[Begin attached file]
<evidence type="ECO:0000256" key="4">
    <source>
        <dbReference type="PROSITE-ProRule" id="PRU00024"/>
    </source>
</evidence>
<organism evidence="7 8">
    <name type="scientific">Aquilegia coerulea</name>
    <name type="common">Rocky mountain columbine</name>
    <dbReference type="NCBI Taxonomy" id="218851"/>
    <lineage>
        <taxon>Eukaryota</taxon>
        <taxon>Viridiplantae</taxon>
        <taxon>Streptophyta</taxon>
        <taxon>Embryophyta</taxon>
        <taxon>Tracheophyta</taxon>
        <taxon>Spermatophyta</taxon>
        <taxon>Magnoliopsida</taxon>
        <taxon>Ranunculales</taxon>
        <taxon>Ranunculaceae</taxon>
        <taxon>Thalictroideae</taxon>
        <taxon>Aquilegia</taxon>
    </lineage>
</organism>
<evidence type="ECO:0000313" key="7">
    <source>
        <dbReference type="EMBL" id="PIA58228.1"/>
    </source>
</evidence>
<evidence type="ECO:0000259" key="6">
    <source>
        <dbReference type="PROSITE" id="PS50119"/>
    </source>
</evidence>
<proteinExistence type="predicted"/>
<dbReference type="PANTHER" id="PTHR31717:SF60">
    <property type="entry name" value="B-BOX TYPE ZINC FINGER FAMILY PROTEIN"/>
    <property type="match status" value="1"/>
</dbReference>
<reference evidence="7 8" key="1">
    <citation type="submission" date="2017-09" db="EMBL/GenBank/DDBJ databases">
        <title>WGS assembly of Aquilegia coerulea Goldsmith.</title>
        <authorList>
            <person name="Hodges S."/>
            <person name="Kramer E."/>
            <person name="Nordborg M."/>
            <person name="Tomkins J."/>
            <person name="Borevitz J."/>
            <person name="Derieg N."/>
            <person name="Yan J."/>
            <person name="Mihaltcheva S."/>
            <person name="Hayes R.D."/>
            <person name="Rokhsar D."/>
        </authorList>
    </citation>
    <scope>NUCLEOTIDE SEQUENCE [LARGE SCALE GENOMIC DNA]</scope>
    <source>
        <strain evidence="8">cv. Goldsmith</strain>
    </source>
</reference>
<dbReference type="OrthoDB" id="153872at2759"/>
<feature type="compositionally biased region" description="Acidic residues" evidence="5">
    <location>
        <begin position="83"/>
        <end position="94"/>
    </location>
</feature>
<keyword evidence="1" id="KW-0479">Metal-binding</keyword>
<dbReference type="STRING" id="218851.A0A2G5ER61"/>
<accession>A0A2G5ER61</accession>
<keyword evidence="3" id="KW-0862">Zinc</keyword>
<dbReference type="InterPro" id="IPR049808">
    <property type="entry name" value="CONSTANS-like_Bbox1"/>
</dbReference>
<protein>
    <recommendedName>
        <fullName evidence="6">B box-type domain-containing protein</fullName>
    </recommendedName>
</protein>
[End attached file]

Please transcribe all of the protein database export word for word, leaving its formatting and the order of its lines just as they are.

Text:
<evidence type="ECO:0000256" key="4">
    <source>
        <dbReference type="PROSITE-ProRule" id="PRU00024"/>
    </source>
</evidence>
<organism evidence="7 8">
    <name type="scientific">Aquilegia coerulea</name>
    <name type="common">Rocky mountain columbine</name>
    <dbReference type="NCBI Taxonomy" id="218851"/>
    <lineage>
        <taxon>Eukaryota</taxon>
        <taxon>Viridiplantae</taxon>
        <taxon>Streptophyta</taxon>
        <taxon>Embryophyta</taxon>
        <taxon>Tracheophyta</taxon>
        <taxon>Spermatophyta</taxon>
        <taxon>Magnoliopsida</taxon>
        <taxon>Ranunculales</taxon>
        <taxon>Ranunculaceae</taxon>
        <taxon>Thalictroideae</taxon>
        <taxon>Aquilegia</taxon>
    </lineage>
</organism>
<evidence type="ECO:0000313" key="7">
    <source>
        <dbReference type="EMBL" id="PIA58228.1"/>
    </source>
</evidence>
<evidence type="ECO:0000259" key="6">
    <source>
        <dbReference type="PROSITE" id="PS50119"/>
    </source>
</evidence>
<proteinExistence type="predicted"/>
<dbReference type="PANTHER" id="PTHR31717:SF60">
    <property type="entry name" value="B-BOX TYPE ZINC FINGER FAMILY PROTEIN"/>
    <property type="match status" value="1"/>
</dbReference>
<reference evidence="7 8" key="1">
    <citation type="submission" date="2017-09" db="EMBL/GenBank/DDBJ databases">
        <title>WGS assembly of Aquilegia coerulea Goldsmith.</title>
        <authorList>
            <person name="Hodges S."/>
            <person name="Kramer E."/>
            <person name="Nordborg M."/>
            <person name="Tomkins J."/>
            <person name="Borevitz J."/>
            <person name="Derieg N."/>
            <person name="Yan J."/>
            <person name="Mihaltcheva S."/>
            <person name="Hayes R.D."/>
            <person name="Rokhsar D."/>
        </authorList>
    </citation>
    <scope>NUCLEOTIDE SEQUENCE [LARGE SCALE GENOMIC DNA]</scope>
    <source>
        <strain evidence="8">cv. Goldsmith</strain>
    </source>
</reference>
<dbReference type="OrthoDB" id="153872at2759"/>
<feature type="compositionally biased region" description="Acidic residues" evidence="5">
    <location>
        <begin position="83"/>
        <end position="94"/>
    </location>
</feature>
<keyword evidence="1" id="KW-0479">Metal-binding</keyword>
<dbReference type="STRING" id="218851.A0A2G5ER61"/>
<accession>A0A2G5ER61</accession>
<keyword evidence="3" id="KW-0862">Zinc</keyword>
<dbReference type="InterPro" id="IPR049808">
    <property type="entry name" value="CONSTANS-like_Bbox1"/>
</dbReference>
<protein>
    <recommendedName>
        <fullName evidence="6">B box-type domain-containing protein</fullName>
    </recommendedName>
</protein>